Rachel Garber

“May you live in interesting times.” I am told this is an ancient Chinese curse. It’s been around in English since about 1900. The Chinese origin is debatable, but the idea is still relevant today that living in overtly “interesting times” such as wartime is difficult and undesirable.

Yes we have wars in today’s world, and heartbreaking atrocities. But something else very interesting quietly happened last January 2018, and now a year later, we still have not come to grips with it.
It’s then that China stopped accepting plastics from North America for recycling.

Have our recycling processes been able to take up the slack? Have our families, grocery suppliers, stores and other commerces cut down on single-use plastics? Have we demanded they do so? No, no and no. Instead, disposable plastic packaging is rife. And when we dispose of it, a whole lot of it is piling up somewhere, out of sight, for the moment, and therefore out of mind.

That somewhere seems to be Malaysia, where veritable mountains of plastic trash are piled up in illegal dumps. Greenpeace calls the country “the world’s rubbish bin.” And yes, there we can find plastic bags labeled with our very own grocery chains.

Malaysia is about 16,000 kms. from the Haut-Saint-François. It’s next to Thailand and Singapore and not far from Vietnam, the Phillipines, and Indonesia. It’s surrounded by ocean, where our used plastics are sloshing around, too. So we can hope to encounter our very own disgusting rubbish on our vacations!
It’s interesting, in a subtle way. We’re just trashing the planet, quietly, with our eyes closed. What then? The search for another Goldilocks planet drags on, to which presumably a few earth inhabitants can escape after we finish trashing Earth.

If I sound all fired up about this, it’s thanks to a recent investigative report by CBC’s Marketplace on plastic waste. Here’s a link to it:

Their point is that our supermarkets continue to sheathe almost everything in plastic. Although many consumers would like to reduce the use of plastic, they do not have the option. So we bring our airtight plastic packages home, strip off the wrapping before – or after – it causes the food items to rot, and off it goes to who-knows-where.

But alternatives are available, and this is interesting in a really great way. Grocery stores in the UK are finding that many customers care more about packaging than about prices. One Budgens store in North London has totally cut out plastics. It offers more than 2000 products plastic-free, and the owner says business is better than ever before.

They sell in bulk and also use packaging that is plant-based and compostable. They use paper, cardboard, and plant-based cellulose, which looks like plastic and feels like it, but isn’t. They use mesh bags made of a wood-based product instead of plastic.

How do they do it? It’s simple, the store owner explained. Just tell the supplier that your store will stop buying their products unless they stop using plastic wrapping. Alternatives are not lacking. What’s needed is motivation.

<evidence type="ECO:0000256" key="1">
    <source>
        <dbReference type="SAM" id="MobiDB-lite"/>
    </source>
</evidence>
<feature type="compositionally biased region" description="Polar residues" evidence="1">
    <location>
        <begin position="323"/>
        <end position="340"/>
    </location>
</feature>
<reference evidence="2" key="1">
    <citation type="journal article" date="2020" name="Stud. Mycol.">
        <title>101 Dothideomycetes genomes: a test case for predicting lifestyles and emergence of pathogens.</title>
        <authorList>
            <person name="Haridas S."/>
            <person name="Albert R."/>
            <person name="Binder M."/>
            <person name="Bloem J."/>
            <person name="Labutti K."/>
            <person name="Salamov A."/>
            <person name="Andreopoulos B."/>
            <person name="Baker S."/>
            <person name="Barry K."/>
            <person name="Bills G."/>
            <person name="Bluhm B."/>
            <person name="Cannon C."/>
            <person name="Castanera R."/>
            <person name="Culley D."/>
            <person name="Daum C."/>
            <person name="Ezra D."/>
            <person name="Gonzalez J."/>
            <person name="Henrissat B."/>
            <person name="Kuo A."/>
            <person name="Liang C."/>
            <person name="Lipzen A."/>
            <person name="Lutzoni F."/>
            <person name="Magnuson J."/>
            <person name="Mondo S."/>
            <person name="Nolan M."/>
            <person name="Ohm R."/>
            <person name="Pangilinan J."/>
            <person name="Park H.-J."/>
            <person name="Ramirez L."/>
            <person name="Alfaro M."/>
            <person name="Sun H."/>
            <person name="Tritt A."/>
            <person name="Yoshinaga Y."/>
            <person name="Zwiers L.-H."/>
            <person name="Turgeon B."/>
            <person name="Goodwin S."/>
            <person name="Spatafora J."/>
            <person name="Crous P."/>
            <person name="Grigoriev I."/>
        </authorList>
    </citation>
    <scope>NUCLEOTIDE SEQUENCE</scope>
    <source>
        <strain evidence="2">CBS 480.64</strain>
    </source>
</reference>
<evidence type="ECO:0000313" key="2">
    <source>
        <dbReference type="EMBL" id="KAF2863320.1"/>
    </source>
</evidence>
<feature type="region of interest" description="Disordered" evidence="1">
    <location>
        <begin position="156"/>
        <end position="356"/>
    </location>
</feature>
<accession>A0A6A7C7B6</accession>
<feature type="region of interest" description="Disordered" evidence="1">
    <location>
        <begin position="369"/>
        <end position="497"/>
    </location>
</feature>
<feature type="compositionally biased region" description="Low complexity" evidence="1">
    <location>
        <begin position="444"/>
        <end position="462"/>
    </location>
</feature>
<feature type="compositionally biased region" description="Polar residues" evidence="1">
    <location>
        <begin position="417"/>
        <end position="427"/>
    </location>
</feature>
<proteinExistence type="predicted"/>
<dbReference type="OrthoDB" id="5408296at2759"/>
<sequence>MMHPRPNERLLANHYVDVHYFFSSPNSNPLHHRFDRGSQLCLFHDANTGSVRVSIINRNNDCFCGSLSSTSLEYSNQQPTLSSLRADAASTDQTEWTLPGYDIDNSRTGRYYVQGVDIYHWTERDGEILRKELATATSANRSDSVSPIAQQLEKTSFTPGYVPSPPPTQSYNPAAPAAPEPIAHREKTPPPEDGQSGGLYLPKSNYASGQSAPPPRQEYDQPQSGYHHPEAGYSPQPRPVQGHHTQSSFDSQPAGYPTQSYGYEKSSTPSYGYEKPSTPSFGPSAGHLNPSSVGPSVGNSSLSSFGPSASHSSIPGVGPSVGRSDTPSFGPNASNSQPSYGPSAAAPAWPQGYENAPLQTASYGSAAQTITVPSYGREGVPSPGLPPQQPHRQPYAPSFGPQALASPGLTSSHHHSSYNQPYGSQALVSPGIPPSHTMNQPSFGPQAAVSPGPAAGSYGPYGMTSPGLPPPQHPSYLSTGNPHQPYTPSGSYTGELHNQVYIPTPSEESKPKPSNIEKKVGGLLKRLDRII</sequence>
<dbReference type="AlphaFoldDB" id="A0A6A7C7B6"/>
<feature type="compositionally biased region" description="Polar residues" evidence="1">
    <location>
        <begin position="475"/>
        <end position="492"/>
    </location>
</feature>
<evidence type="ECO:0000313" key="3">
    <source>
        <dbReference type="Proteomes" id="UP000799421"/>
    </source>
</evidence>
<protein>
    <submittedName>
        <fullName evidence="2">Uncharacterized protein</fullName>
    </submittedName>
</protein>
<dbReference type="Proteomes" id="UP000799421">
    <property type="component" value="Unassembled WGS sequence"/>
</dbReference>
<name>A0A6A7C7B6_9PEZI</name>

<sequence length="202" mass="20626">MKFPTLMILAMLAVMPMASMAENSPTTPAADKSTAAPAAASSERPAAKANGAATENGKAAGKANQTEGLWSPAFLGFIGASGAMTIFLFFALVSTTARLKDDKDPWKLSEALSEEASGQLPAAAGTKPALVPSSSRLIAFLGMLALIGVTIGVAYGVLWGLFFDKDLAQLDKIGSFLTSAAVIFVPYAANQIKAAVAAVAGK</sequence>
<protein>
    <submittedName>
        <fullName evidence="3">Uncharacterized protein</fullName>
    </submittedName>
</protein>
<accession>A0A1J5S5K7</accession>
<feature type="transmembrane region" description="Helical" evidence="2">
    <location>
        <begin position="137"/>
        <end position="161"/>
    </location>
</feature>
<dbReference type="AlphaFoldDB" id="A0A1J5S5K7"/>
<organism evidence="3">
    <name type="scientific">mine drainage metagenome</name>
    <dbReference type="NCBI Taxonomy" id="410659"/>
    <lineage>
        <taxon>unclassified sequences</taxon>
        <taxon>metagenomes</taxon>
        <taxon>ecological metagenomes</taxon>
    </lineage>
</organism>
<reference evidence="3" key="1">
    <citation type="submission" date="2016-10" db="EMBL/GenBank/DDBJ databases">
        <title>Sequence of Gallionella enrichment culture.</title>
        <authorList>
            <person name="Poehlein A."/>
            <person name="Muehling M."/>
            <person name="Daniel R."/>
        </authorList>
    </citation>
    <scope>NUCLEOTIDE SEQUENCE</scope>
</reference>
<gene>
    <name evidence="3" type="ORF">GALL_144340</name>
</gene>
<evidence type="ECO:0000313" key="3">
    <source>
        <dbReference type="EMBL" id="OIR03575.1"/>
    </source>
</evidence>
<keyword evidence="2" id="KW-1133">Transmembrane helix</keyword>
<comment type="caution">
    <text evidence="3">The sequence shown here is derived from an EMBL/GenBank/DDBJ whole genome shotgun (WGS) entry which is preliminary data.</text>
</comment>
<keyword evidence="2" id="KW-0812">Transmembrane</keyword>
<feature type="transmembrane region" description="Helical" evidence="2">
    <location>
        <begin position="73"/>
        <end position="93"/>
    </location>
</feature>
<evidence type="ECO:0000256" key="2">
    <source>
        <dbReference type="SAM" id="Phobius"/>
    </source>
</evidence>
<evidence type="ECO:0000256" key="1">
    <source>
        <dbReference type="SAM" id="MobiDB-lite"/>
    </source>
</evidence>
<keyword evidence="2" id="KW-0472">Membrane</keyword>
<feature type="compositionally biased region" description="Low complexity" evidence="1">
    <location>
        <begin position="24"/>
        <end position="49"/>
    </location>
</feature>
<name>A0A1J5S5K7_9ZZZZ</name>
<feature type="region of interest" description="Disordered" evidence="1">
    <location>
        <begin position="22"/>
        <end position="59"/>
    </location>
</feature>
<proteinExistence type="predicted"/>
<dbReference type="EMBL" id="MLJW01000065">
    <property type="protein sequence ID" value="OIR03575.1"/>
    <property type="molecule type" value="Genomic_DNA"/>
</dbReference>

Here are some interesting tips for consumers to break free of plastics, courtesy of Sophi Robertson.
Reuse shopping bags. Bring your own.
Buy in bulk. Besides bringing your own shopping bags, bring smaller reusable cloth or paper bags for loose vegetables or fruit. For liquids, grains, nuts and the like, bring a clean empty yogurt container or another jar. (You can have the jar weighed at the cash register before you fill it up.)
Choose recyclable packaging. Look for the recycle mark on the container, but better yet, choose containers you can reuse yourself.

Say “No straws, please”.
Bring your own coffee mug. Tell the server you’re using the mug instead of a disposable cup to cut down on unnecessary waste, so they don’t pour your coffee into a disposable cup first.
Robertson suggests taking one step at a time. Master one change before moving on to the next step.
Interesting times. And I didn’t even mention Trump!

The Sawyerville Community Garden stirs from its winter slumber to organize the annual Seed Festival, coming up on Saturday, February 16, from 9 a.m. to 3 p.m. It’s to be at the erstwhile Notre Dame du Rosaire Church, 4 Randboro Road, Sawyerville (entrance is at the back of the building).
Join a force of four seed producers, seven local market gardeners, and several artisans. Throughout the day, 11 speakers will offer the good stuff needed to get our gardens off to a great start. A generous lunch will be served of soup, stew, turkey pie, vegetarian lasagna, dessert and beverages.
Entrance is $20 for ages 15+; $15 for ages 8 to 15; and no charge for ages 8 or less. Family fee available for more than three persons. Info: Chantal Bolduc at or 819-889-3196.

United. Sunday worship services are at Trinity United in Cookshire at 9:30 a.m. and at the Sawyerville United at 11 a.m. Info: 819-889-2838 (listen to message).
Baptist. In Sawyerville, the Sunday worship service is at 9 a.m. in French, and 11 a.m. in English. Sunday school is at 10 a.m. in English and French. Info: 819-239-8818.
Anglican. Sunday worship services are at 9:30 a.m. at the St. Paul’s Church in Bury, and at 11:15 a.m. in Cookshire. On January 27, the service is in the lower level of the Trinity United Church, 190 Principale West. On February 3, it is in the theatre in the Manoir de l’Eau Vive, 210 Principale E. Info: 819-887-6802.
Messy Church. On Monday, January 28, at 5:30 p.m., stories, crafts, singing and supper are on the agenda at the St. Paul’s Anglican Church, 550 Main St., Bury. A joint United and Anglican intergenerational event. All are welcome. Info: Rev. Tami Spires, 819-452-3685.

Do you have news to share? Call 819-300-2374 or email by January 28 for publication February 6 and by February 11 for February 20.

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